Work factors
Stress

It is nearly impossible not to experience any stress in the modern western world. It is part of normal life however if the stress is sustained for a long time, your body can start to suffer. Read the download for more detailed information. 

 

 

 

 

How to address stress? 

There is no simple answer because everyone will prefer a different method. However any activity that will make you feel more relaxed is the one for you. It could be one of the following: 

  • Yoga

  • Pilates

  • Meditation

  • Mindfulness

  • Deep breathing

  • Listening to relaxing music

  • Making a gratitude list

  • Going to church

  • Singing or playing an instrument

  • Reading

  • Cooking

  • Having a bath

  • Or anything else that you will enjoy and it will relax you

Working is good for our health. However what if you don't enjoy your job, what if you hate your boss, what if it's not fulfilling, what if you don't get on with your co-workers, what if you are overloaded with work, what if you don't have time for your family, what if you want to be doing something else?

These are only some of the factors that can create tension, low satisfaction, stress and hate. All of these factors can have an effect on your health!

 

Here are the main factors that predict chronic back pain:

  • Low job satisfaction

  • Low job support

  • Low decision control

  • Work stress

  • High demands

  • Poor relationship with boss and colleagues

 

Look at the job-strain model here

 

How to address these?

It may be difficult to directly address these factors unless you quit your job but that is often not possible. 

Therefore actually becoming aware of the things that you dislike and asking yourself more about these could bring up some answers. Realising that you may have some stored stress or tension is half of the success. Then you either need to change the environment (harder and longer option) or change how you look at the situation (good and easier short-term option).

Our minds become cluttered with all sorts of thoughts about the past, present and future. We are constantly thinking and processing information, perceiving and behaving on that basis.

 

If we think negatively, these thoughts can contribute towards our feelings of pressure and stress. Therefore, performing mental hygiene aims to get rid of negative unhelpful thoughts and beliefs. Why think them if they don’t do you any good? Try to shift your focus, practice selected attention. What do you think most of the time? Good thoughts or bad thoughts? What do you feel when you experience these opposing thoughts?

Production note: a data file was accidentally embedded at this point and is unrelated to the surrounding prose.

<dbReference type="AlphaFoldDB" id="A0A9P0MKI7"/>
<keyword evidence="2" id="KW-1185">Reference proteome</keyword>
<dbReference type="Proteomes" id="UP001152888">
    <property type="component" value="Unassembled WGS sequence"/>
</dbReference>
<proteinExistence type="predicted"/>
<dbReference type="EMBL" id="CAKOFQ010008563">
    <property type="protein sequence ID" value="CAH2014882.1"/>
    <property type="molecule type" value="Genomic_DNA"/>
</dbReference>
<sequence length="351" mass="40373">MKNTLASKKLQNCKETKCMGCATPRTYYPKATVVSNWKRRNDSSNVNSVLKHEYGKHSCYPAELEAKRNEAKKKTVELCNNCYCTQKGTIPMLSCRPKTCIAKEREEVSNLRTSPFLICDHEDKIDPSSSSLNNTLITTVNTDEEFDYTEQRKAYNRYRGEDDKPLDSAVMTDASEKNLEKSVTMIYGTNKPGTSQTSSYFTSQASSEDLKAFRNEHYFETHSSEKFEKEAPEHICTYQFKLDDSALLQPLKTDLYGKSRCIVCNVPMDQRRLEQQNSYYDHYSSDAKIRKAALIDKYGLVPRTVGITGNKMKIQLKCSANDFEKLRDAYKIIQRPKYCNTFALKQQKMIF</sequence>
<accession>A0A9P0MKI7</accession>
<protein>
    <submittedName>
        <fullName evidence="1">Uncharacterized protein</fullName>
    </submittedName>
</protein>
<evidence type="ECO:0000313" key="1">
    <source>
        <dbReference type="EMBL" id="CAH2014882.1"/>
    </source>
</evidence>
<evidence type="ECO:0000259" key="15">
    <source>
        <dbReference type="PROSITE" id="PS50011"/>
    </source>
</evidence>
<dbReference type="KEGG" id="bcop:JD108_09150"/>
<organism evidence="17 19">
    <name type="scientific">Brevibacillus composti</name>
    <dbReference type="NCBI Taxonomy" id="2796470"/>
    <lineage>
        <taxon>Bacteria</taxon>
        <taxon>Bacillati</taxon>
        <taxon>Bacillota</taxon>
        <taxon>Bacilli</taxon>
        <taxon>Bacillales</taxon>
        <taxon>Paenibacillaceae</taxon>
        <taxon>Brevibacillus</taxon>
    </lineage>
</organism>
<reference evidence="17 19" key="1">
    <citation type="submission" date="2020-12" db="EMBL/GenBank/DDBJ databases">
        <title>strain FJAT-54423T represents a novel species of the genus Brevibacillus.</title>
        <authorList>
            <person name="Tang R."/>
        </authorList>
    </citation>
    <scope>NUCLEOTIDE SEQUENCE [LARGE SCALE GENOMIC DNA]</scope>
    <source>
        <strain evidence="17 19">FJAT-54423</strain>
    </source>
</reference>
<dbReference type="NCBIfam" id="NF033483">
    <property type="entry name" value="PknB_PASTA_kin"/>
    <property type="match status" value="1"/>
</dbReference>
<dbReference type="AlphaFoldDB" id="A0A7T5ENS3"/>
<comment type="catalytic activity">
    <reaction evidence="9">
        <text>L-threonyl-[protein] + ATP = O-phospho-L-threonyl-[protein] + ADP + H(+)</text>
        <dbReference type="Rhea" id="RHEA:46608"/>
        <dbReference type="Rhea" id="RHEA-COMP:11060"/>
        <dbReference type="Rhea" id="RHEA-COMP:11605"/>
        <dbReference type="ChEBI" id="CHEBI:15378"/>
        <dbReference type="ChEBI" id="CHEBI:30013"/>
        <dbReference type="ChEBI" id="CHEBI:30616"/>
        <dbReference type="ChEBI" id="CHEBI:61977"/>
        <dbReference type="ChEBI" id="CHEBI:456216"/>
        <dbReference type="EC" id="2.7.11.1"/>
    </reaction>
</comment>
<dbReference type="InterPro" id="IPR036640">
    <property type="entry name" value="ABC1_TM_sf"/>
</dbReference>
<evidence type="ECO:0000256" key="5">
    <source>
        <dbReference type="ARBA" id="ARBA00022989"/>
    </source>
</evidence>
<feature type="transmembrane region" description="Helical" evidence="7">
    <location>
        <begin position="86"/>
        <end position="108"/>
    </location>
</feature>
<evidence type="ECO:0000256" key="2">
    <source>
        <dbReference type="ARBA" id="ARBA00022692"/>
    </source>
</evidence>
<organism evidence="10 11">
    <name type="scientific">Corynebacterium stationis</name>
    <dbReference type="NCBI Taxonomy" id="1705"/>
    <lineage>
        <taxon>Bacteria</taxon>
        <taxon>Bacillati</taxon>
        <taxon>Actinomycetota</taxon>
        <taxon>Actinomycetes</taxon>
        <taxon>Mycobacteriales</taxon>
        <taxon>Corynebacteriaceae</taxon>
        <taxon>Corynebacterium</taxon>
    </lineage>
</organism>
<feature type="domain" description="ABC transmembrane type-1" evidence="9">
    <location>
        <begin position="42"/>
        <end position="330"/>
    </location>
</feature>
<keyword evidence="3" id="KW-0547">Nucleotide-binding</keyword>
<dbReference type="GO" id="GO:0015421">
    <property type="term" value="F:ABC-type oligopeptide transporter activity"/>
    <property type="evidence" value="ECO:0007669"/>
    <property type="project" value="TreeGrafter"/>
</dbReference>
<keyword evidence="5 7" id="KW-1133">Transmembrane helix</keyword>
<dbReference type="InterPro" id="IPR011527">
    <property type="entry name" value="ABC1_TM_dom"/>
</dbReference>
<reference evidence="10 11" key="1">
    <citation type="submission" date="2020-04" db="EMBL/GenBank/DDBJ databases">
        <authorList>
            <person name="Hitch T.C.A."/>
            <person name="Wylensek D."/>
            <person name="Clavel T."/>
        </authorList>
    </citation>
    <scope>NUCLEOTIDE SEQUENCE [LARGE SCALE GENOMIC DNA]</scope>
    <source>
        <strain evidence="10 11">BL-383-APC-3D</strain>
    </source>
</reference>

There is an established link between thoughts and emotions and behaviour. Thus we could argue that this is all important for thinking about painful experiences. Do you think about all the things you cannot do and aren’t able to do because of your back pain? This thinking is unlikely to lead you to beneficial actions that could reduce your pain. So just think about what you think. Assimilate all the information, filter it and try to use only the most positive and beneficial thoughts you can find. 

 

What can I learn from this? De-clutter your mind and your thoughts. Take control over what you think and feel. Of course it’s not always possible but just by realising the impact it can have you will become more aware and make small changes day by day. This can add up and lead to a cleaner focus, brighter attention and happier thinking. So practice your mental hygiene, whenever and wherever you can. No one will know. 

Have you ever seen a happy person with back pain? 

People with back pain (or really we could say any unpleasant pain) display emotional distress although it often comes as a consequence of the pain and disability. 

The question is, can pre-existing distress be a risk factors for developing back pain? 

There have been many attempts to answer this cause and effect relationship. Indeed, there is some evidence that psychological distress can be a predictor of back pain however the effects are small and increases the risk only by about 5-10%. It may be that with increased distress, people are more likely to report symptoms and pain. Mental stress has been shown to predict non-specific back pain and not spinal pathology such as disk prolapse. So we could look at this positively and argue that since the vast majority (95%) of